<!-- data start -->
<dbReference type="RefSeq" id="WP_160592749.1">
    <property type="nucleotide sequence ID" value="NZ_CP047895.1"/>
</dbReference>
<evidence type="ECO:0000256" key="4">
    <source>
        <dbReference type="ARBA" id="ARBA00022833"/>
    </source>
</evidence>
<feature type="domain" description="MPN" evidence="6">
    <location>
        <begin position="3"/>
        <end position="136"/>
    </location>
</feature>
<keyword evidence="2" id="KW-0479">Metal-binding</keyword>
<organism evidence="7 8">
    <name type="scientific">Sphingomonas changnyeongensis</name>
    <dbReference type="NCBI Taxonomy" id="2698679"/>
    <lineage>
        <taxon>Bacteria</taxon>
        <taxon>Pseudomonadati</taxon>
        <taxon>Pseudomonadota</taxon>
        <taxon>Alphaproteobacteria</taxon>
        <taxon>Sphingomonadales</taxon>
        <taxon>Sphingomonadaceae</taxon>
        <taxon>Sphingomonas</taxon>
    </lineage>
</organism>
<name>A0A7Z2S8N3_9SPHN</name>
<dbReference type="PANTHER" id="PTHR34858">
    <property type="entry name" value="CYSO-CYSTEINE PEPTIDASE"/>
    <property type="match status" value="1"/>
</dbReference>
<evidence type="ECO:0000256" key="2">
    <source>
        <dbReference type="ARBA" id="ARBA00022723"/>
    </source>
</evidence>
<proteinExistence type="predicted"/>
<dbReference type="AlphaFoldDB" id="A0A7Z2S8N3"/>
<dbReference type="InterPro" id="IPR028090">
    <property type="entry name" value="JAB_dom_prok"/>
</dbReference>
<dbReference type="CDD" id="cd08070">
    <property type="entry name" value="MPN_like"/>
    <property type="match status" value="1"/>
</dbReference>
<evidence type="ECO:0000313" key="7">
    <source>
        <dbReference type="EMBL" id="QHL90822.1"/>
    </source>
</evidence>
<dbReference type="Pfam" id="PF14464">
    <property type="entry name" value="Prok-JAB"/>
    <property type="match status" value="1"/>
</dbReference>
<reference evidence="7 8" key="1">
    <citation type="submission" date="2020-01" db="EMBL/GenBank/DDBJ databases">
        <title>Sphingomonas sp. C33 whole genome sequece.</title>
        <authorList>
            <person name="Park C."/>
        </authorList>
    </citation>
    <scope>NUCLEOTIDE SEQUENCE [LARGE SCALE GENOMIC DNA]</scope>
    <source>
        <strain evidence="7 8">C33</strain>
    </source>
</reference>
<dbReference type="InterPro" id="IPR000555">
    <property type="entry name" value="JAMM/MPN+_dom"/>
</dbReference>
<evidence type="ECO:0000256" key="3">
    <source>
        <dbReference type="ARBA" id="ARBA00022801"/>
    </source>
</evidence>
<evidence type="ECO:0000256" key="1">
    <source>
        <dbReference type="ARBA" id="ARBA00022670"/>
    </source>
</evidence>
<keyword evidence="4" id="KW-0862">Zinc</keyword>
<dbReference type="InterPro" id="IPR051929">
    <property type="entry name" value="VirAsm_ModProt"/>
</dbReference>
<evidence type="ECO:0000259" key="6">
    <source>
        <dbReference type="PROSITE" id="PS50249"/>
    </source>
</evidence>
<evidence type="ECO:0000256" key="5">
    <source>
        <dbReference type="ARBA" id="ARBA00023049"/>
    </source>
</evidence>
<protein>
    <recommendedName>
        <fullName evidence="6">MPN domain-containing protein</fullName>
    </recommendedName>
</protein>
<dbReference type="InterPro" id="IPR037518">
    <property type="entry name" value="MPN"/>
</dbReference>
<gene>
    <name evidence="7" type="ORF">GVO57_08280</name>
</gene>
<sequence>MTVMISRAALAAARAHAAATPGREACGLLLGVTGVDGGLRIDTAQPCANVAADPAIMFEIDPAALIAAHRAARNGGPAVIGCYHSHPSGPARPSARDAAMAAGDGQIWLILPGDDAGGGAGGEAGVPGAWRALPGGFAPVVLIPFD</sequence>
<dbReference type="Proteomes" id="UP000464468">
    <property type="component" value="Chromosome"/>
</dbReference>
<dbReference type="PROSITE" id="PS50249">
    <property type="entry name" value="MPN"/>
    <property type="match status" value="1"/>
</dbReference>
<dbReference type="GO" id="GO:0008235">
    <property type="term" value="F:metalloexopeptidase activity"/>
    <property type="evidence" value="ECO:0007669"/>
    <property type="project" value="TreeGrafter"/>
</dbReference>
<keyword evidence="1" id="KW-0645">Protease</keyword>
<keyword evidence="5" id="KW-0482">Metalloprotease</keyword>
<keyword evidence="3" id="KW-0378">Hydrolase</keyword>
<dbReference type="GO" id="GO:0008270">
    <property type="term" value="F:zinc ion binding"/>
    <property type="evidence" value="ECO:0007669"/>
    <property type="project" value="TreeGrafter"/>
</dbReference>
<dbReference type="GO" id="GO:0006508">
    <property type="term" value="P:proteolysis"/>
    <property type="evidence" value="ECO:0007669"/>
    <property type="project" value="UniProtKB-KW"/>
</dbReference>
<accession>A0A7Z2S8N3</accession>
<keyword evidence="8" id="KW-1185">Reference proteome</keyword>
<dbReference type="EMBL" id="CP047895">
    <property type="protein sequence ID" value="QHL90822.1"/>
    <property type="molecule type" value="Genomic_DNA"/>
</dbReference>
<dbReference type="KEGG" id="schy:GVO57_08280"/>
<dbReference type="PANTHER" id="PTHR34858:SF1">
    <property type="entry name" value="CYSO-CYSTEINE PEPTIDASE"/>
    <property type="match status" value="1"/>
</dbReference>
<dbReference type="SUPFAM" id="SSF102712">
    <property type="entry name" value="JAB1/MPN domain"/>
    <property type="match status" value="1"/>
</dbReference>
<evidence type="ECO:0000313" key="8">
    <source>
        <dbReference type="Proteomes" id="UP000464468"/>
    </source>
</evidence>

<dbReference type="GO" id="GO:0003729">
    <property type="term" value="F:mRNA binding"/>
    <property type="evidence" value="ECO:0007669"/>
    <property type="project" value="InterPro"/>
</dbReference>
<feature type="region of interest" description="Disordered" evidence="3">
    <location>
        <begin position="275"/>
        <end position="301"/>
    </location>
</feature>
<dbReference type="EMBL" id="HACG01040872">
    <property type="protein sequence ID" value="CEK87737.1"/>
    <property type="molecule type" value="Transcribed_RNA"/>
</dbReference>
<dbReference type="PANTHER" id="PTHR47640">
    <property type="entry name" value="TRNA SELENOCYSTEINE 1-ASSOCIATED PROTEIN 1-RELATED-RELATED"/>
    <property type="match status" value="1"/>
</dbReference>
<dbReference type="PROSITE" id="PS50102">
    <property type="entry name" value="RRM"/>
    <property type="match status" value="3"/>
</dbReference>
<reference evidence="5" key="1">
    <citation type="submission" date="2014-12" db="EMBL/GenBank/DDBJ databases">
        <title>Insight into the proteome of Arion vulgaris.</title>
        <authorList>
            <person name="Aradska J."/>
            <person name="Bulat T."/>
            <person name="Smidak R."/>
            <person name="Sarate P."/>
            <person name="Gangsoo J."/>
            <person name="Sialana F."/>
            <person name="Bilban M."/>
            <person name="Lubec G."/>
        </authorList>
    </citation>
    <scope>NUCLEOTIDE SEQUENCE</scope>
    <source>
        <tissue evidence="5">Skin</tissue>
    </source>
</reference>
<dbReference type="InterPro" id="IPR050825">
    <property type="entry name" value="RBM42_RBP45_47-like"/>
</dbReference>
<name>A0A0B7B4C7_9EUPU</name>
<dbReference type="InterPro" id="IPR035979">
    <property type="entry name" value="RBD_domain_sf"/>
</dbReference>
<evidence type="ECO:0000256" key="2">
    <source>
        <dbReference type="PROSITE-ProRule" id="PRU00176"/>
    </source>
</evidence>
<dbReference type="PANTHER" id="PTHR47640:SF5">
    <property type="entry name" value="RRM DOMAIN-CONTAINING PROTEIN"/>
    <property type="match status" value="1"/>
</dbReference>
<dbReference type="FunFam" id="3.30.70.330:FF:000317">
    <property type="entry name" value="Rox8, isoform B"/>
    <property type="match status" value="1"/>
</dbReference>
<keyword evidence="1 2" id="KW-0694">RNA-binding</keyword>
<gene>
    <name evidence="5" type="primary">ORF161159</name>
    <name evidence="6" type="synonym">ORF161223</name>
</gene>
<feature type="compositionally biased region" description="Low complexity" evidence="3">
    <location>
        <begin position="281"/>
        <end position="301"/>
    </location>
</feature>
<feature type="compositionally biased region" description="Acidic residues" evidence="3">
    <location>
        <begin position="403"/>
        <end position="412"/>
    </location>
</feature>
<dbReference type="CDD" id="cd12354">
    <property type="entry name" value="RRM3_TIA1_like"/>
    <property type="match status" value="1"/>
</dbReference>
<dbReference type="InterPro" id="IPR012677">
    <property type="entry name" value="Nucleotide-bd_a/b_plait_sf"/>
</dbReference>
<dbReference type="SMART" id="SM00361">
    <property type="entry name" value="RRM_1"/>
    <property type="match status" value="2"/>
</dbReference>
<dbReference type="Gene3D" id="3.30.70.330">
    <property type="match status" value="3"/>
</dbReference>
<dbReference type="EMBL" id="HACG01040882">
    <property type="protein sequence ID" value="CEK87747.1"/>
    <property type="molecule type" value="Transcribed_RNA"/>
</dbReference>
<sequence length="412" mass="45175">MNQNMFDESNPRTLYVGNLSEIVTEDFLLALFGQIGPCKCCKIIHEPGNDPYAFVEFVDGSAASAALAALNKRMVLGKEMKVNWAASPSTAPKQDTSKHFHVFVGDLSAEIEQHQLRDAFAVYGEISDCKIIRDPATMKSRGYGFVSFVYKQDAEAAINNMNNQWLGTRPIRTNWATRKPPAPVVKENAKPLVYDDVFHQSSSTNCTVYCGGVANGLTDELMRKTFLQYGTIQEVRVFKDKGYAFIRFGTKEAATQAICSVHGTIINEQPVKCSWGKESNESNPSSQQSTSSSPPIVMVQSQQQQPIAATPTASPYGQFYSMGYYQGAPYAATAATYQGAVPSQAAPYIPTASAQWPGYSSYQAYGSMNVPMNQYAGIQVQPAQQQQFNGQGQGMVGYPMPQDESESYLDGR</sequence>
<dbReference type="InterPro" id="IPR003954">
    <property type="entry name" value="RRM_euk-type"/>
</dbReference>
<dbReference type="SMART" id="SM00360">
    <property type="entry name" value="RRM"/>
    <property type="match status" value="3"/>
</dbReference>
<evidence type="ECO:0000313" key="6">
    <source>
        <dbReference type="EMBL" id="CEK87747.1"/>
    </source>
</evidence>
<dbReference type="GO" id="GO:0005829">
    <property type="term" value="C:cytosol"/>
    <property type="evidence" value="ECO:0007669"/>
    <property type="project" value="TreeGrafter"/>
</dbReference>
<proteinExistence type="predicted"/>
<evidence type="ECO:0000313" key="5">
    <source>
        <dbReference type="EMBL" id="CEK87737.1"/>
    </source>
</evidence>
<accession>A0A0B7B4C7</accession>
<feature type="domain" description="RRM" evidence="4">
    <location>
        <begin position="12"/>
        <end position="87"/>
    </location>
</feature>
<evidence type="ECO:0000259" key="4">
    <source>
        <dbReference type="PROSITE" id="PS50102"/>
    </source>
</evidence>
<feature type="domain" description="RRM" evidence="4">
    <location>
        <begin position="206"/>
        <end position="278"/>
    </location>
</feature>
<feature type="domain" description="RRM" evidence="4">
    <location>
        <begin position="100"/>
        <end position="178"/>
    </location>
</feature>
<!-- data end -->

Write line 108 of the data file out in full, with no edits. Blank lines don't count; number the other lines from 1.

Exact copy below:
<dbReference type="Proteomes" id="UP000464468">